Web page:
See you all on April 8, 5.30pm, at National Bookstore at the Shangri-La Mall. And do come up and say hello :)

Noelle, Tara and Maya

Nomination Form For The 1st National Children's Book Awards

Here is the nomination form for The 1st National Children's Book Awards, which I blogged about last March 13, 2010. If you wish to nominate a book, please download the form and send it to the NBDB. Click here for the rules. The deadline is on April 15, 2010.

Daily Love: Open To Submissions

(The title to this blog entry could be interpreted another way, couldn't it? :D)

There's a new story site that launched today. It's called Daily Love, which promises "Love stories, daily." Well, romance is a genre, too. An excerpt:

Set to offer you new tales of romance and love every day, 365 days a year, Daily Love is the brain child of author E.S. Wynn. His vision was to create a place where writers who pen the art of love could get the exposure they need to get noticed within the mainstream of society, all while providing a constant dose of romance for readers all over the globe.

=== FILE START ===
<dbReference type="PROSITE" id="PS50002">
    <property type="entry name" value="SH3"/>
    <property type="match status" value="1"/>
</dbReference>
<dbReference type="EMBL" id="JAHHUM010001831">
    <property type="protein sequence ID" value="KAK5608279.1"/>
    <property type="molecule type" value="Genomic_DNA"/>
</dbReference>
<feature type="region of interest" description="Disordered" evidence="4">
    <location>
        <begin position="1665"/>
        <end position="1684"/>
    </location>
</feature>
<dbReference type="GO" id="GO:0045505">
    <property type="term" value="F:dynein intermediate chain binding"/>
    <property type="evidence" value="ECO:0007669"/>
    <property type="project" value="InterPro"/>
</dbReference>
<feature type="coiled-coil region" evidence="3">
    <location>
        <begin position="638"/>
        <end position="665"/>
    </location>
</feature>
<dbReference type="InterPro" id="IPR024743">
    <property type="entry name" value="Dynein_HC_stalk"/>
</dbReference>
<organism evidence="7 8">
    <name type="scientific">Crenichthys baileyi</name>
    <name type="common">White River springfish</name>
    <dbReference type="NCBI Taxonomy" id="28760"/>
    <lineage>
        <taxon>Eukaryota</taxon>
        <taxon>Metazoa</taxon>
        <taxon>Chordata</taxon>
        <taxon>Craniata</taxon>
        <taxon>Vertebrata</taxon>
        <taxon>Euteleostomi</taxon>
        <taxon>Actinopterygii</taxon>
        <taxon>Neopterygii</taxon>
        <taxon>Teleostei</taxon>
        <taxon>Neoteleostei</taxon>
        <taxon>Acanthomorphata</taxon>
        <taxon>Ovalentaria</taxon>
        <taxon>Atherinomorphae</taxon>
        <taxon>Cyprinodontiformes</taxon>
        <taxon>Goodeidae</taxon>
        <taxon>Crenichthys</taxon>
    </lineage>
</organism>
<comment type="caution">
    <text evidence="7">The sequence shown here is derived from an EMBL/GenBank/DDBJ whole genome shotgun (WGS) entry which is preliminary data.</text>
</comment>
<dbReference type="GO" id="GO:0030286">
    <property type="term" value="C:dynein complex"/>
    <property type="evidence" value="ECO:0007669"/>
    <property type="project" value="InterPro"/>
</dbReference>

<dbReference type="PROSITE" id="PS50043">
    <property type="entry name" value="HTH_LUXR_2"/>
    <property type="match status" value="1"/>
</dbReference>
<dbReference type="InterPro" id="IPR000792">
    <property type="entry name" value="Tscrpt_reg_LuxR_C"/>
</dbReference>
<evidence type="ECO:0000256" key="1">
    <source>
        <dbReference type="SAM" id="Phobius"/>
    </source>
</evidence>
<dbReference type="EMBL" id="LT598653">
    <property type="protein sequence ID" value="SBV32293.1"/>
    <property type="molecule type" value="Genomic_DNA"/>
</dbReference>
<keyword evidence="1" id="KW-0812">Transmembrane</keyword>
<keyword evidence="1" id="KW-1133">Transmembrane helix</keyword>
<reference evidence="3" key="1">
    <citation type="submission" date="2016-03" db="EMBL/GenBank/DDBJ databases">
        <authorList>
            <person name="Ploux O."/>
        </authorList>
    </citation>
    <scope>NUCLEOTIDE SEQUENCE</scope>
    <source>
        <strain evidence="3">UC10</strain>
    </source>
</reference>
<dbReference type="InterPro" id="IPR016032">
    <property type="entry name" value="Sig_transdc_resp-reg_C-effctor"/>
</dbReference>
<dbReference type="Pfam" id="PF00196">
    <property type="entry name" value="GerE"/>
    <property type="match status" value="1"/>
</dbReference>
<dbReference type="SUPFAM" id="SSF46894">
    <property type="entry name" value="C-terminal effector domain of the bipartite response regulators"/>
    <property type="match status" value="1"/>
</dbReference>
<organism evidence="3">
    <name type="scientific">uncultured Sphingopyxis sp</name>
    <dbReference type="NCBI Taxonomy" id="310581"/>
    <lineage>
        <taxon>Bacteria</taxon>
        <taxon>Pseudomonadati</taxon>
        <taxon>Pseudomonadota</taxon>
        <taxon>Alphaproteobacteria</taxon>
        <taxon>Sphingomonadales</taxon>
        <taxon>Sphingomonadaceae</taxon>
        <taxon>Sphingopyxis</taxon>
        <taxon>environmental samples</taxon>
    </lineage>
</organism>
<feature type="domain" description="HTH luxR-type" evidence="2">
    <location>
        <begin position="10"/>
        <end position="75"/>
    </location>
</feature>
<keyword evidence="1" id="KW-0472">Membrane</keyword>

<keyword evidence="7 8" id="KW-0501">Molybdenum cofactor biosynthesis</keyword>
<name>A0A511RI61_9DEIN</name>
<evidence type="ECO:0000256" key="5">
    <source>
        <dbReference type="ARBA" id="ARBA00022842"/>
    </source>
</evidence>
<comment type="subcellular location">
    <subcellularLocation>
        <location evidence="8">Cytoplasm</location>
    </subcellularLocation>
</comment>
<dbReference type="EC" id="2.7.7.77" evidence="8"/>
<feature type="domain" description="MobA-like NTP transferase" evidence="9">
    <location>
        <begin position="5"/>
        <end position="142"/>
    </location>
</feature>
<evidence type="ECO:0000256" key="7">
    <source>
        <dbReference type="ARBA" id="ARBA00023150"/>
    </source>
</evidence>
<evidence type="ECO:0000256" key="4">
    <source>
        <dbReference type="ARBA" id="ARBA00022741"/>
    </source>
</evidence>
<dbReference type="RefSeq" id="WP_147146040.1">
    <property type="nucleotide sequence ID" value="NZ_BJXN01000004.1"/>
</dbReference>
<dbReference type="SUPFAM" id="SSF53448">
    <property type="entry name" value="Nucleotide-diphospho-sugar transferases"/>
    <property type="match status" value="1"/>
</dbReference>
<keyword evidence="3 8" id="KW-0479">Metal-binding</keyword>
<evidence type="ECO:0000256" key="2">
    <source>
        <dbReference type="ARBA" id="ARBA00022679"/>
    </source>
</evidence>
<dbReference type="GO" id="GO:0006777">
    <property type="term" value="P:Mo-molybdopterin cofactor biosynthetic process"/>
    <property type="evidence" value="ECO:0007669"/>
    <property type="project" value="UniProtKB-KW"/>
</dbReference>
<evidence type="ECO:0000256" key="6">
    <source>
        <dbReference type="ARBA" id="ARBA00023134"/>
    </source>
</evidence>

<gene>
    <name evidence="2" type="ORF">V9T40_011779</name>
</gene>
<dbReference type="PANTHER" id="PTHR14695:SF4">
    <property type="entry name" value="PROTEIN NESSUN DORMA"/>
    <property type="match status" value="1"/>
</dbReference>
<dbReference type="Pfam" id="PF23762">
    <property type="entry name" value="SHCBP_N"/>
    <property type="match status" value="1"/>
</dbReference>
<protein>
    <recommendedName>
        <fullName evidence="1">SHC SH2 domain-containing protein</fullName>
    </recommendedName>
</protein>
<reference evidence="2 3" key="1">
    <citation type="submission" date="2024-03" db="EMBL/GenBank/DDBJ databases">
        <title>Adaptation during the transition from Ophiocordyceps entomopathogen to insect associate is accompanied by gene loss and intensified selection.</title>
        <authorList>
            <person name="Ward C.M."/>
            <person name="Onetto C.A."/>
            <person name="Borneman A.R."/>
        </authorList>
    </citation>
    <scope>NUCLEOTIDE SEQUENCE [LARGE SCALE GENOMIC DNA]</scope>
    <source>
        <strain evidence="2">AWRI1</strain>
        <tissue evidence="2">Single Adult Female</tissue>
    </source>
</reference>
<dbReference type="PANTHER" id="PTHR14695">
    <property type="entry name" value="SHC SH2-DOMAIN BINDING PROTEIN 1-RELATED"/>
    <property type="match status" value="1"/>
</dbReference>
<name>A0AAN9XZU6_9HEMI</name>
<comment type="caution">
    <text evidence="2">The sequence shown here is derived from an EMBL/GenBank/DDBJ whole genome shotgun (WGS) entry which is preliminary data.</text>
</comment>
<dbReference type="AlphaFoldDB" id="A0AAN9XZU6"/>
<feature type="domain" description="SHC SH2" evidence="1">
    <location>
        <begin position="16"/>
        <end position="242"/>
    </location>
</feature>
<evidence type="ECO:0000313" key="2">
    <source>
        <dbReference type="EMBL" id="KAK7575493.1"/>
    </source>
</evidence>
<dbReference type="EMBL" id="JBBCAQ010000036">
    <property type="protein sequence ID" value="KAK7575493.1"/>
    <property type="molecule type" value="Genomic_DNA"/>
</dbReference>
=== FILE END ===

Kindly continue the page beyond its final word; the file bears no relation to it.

Send love/romance-themed submissions (poetry, stories, etc.) less than 4000 words in the body of an email (not as attachments) to: dailylovesubmissions(at)gmail(dot)com.

Here are their complete submission guidelines.

Wow! What If It Really Works?

This article, "Archaeologists Unearth 'Door to Afterlife'", has got me thinking of a slam-bang popcorn adventure story. I could set it in modern times, or not, set it in the West, or here in the East, change the cultures, change the characters, background, adjust the mysticism. Yeah! All based on the question, "What if it really works?". Now, if I only had the time to write it, hehe. Those ancient Egyptians sure have some of the coolest artifacts. An excerpt from the article:

Archaeologists have unearthed a 3,500-year-old door to the afterlife from the tomb of a high-ranking Egyptian official near Karnak temple in Luxor, the Egyptian antiquities authority said Monday.

These recessed niches found in nearly all ancient Egyptian tombs were meant to take the spirits of the dead to and from the afterworld. The nearly six-foot-tall slab of pink granite was covered with religious texts.

The door came from the tomb of User, the chief minister of Queen Hatshepsut, a powerful, long ruling 15th century B.C. queen from the New Kingdom with a famous mortuary temple near Luxor in southern Egypt.

User held the position of vizier for 20 years, also acquiring the titles of prince and mayor of the city, according to the inscriptions. He may have inherited his position from his father.

Philip Pullman’s Talk at the Oxford Literary Festival 2010

Deck Shoes shares her experience at The 2010 Oxford Literary Festival, where she attended author Philip Pullman's talk about his latest book, "The Good Man Jesus And The Scoundrel Christ". An excerpt from her blog entry: